It’s a theme that comes to me as I write this, as the film clearly dwells on nostalgia, on the glorification and glamorization of pasts that in some ways were the greatest ever and in other ways never existed at all. From the way the film presents its setting, we are seeing a decline of a freewheeling, high-flying age of aviation that is being overtaken ever more by the industrialization of human slaughter. The Adriatic here is a chaotic place, a violent place, certainly, one where cruise liners are also aircraft carriers (a choice that delighted and confused me in equal measure—it implies so much). Here, it is the Italians who are threatening to clamp down on this age of romance, and the domestic politics of this country are doing their share, as there are fascists marching in the streets. I do not know if Miyazaki was aware of this, but knowing him he may well have been, but it is so fitting that it is Italy doing this, as it is the country that first used airplanes as a weapon of war, in 1911 as it wrested Libya from the Ottoman Empire. More obviously, it is the Italians who, after all, invented fascism. As the aerial zomia of the Adriatic fades, we are left with characters, Porco himself most of all, who don’t know what to do with themselves, or their place in this world more generally. To quote Matthew Stover’s novelization of The Revenge of the Sith (which, incidentally, is a beautifully written novel which is in some ways even better than the film it’s based on): it’s the end of an age of heroes, and it has saved its best for last.

This is a beautiful film, and much of that is in the portrayal of the environments, man-made and natural. The natural scenes are so lush, like those in all of the works of Miyazaki’s I’ve seen. Who wouldn’t want a secluded beach to oneself like Porco does here? I would, if only to read there. The architecture, too, is the stuff of the fantasies and dreams of those who do not live there, with cobblestone streets and houses that look almost otherworldly to an American like myself (of course, I suspect the effect isn’t nearly as strong for those who have lived there their whole lives). It’s just pretty all around, and it makes me want to visit Italy and Croatia and the countries of the Adriatic more broadly.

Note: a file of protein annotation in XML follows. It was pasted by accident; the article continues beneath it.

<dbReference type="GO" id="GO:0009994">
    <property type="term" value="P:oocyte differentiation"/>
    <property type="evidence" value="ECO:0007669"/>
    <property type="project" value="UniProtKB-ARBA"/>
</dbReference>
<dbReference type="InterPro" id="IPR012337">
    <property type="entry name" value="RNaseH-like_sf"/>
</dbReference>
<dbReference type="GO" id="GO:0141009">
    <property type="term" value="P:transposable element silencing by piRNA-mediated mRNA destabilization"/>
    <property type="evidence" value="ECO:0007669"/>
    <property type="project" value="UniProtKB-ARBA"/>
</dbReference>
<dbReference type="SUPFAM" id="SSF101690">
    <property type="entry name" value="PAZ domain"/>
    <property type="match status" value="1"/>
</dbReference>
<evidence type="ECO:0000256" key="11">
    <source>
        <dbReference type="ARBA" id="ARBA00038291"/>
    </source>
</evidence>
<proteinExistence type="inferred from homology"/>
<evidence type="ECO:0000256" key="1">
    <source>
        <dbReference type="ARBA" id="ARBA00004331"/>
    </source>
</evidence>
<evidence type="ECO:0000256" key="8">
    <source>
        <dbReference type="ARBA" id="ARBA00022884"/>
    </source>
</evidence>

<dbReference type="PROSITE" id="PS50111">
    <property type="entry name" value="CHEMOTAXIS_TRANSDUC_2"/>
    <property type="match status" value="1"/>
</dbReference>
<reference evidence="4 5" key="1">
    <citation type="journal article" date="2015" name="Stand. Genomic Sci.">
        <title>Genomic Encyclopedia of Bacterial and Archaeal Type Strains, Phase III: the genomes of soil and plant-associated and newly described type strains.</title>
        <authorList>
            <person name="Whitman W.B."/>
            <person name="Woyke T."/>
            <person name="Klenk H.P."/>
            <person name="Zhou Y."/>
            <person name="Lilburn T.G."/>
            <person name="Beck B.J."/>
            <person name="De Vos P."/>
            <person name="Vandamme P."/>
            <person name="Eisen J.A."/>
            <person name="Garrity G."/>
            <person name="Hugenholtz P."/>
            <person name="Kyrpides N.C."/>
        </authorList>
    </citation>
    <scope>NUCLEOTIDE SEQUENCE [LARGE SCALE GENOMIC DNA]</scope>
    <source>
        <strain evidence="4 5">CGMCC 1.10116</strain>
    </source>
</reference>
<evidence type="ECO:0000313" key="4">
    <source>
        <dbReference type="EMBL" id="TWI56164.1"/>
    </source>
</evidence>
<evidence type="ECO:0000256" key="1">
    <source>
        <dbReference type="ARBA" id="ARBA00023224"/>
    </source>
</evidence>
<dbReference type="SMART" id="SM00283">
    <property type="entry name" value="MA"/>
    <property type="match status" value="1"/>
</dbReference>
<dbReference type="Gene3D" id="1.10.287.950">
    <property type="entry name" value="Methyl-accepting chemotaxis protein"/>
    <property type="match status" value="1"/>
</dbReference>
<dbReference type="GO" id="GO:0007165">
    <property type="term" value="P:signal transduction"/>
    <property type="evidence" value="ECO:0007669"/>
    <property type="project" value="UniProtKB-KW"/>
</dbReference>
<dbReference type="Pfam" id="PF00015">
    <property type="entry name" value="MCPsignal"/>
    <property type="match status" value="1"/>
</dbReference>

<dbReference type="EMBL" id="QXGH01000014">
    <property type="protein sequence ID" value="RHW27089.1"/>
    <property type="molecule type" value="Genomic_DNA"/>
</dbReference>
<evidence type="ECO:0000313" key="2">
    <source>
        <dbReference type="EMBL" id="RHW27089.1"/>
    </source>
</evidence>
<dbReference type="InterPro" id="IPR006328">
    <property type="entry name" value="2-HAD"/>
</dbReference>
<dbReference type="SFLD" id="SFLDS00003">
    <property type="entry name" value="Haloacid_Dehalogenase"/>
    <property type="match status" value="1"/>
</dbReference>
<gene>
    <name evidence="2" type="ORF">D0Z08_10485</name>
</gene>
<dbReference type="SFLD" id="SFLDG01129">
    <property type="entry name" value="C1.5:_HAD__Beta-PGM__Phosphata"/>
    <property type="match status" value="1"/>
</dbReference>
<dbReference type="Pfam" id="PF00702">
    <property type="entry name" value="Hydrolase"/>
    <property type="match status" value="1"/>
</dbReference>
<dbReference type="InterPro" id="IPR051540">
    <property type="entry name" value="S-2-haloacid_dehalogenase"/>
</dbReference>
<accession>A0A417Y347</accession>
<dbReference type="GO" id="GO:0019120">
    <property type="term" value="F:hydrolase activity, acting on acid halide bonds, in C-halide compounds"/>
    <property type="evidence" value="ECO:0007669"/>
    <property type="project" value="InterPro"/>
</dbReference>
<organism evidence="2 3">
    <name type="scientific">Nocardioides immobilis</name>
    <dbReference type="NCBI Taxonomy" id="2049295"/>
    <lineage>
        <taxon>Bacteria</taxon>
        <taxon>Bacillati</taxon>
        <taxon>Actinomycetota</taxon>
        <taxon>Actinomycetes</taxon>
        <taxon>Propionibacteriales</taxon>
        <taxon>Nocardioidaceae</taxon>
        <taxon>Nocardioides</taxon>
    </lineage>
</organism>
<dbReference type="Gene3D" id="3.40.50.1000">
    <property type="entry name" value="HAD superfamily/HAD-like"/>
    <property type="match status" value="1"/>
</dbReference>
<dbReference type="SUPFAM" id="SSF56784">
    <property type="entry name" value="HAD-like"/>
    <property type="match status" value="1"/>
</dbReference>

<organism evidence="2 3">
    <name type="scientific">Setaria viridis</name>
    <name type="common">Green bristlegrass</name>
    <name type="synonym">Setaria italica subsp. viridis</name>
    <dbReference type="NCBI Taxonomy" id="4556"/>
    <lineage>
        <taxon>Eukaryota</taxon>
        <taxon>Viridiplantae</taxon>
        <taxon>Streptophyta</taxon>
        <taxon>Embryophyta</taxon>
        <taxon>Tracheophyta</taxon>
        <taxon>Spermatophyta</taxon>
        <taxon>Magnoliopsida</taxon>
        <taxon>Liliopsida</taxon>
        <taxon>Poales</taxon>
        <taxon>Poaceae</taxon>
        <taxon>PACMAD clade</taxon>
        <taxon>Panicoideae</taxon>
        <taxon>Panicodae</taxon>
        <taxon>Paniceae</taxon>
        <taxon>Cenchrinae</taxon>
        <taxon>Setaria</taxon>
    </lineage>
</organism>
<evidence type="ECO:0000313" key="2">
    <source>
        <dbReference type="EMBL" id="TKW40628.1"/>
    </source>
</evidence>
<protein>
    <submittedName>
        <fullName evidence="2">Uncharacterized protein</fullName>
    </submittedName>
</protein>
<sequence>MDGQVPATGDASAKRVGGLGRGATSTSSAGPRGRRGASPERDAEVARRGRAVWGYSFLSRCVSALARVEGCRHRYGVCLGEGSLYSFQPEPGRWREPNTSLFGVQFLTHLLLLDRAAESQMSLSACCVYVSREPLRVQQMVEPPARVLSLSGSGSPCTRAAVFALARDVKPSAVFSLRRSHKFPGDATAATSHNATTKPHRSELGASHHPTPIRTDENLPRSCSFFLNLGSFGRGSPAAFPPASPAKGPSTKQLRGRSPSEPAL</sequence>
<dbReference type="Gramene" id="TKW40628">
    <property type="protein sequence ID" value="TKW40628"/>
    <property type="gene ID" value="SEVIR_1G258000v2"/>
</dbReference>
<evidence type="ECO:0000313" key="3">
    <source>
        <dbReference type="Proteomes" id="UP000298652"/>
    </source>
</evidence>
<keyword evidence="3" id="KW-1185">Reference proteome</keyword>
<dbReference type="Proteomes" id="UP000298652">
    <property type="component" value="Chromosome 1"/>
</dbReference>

This is a film about what has been, what we wanted to have been, and what never could have been. It is a film about yearning, in all its myriad forms, and yet how temporary all of our desires and hopes necessarily are. It feels very Buddhist, in some way, about how nothing of this world will ever truly satisfy you. But all the same, it professes love for this world, for experience, for joy. To quote the philosopher Amod Lele, himself quoting a commenter on his blog (which I also encourage you to read), “we don’t cease to enjoy a song because it has an ending.” It’s ultimately an ambiguous message for a film with an ambiguous ending, and in some ways the only appropriate message for such a film. Life is short, and it is better to be a pig than a fascist, is it not?

Now if only he had finished his planned sequel set in the Spanish Civil War…


POSTED BY: Alex Wallace, alternate history buff who reads more than is healthy.